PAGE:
It’s commonly agreed upon that the Industrial Revolution brought forth many positive changes in general but more specifically, there were several progresses just within the textile industry. One benefit from working with the early textile industry was it opened up some new job opportunities. According to the Prentice Hall World History: Connections to Today textbook, around the 1600’s, cotton cloth was getting pretty popular. At the time, it was mainly being imported from India but British merchants wanted to stay wanted to stay on top of that matter so they designed something called the “putting out system.” This was where they would distribute raw cotton to peasant families, paying them to spin it into thread and weaving that into cloth. However, the putting out system was going slow so people started designing and creating new machinery and other inventions to help speed up the processes in the textile business. Some of these new progress producing inventions included: John Kay’s “Flying Shuttle”, according to concordiashanghai.org was invented in 1733, which helped weavers to weave thread; James Hargreaves’ “Spinning Jenny,” invented in 1764, could spin many threads at the same time; and Richard Arkwright’s “Water Frame,” developed around 1771, that could conduct the spinning process using water power. This machinery soon effected what was available to consumers. Th...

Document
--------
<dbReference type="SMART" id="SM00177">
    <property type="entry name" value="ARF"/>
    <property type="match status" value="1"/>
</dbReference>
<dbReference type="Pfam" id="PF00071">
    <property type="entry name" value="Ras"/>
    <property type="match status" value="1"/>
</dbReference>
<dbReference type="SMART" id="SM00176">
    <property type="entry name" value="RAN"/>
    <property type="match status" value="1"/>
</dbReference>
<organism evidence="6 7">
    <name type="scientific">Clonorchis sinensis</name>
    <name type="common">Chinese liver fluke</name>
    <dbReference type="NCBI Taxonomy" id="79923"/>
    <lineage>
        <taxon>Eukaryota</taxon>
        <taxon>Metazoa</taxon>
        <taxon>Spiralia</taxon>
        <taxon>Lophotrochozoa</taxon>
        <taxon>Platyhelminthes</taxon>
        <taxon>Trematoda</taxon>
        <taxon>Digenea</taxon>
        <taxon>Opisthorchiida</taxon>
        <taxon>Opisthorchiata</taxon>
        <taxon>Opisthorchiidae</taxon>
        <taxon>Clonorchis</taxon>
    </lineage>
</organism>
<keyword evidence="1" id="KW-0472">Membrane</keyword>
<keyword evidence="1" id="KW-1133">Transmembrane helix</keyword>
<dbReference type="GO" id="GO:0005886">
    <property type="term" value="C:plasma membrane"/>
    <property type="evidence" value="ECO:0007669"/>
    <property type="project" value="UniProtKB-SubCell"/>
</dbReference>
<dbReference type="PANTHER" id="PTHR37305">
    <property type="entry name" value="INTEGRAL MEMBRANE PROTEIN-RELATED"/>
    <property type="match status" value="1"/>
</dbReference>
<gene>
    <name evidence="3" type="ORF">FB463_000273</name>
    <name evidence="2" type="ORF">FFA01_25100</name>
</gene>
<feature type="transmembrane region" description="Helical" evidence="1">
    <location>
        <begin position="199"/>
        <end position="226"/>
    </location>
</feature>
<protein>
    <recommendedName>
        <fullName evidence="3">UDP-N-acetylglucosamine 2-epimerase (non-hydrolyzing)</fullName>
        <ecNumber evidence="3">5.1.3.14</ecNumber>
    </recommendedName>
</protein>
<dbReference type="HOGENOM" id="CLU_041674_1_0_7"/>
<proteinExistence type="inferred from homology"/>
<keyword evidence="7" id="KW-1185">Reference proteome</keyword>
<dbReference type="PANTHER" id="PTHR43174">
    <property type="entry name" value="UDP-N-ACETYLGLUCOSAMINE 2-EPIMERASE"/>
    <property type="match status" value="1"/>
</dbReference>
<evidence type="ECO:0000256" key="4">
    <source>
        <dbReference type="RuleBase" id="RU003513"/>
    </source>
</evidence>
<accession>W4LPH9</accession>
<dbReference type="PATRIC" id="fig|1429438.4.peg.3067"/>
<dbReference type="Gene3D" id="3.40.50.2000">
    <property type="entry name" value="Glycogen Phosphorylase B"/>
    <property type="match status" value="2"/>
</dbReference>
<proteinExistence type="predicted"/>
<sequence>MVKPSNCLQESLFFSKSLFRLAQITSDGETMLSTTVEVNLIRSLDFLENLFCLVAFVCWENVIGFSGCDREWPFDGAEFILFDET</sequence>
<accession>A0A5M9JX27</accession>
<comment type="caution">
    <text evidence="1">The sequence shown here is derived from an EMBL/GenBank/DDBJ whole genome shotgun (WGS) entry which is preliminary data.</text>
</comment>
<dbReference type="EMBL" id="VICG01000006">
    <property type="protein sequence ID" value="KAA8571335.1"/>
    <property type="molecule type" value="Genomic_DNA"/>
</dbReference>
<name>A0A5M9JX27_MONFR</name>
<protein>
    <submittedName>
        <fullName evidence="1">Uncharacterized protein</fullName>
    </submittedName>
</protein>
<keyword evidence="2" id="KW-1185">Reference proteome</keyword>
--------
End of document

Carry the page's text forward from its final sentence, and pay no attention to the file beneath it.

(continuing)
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... The workers, having an important part in this industry, were exposed to long hours, very dangerous working conditions, and sometimes very low pay. There was a positive effect from those horrid conditions, though, because some of the first labor laws were created. These labor laws are even commonly used today.
Overall, you can’t deny that the textile industry of the Industrial Revolution created remarkable progress, problems, and promises. Some of the results were great and pleasant, others were not so much. However, in the end, I feel that it was all required to get as far and well off as we are today in society. Now all that’s left is for you to decide that for yourself.
Ellis, Elisabeth Gaynor., Anthony Esler, and Burton F. Beers. Prentice Hall World History: Connections to Today : The Modern Era. Upper Saddle River, NJ: Prentice Hall, 2001. Print
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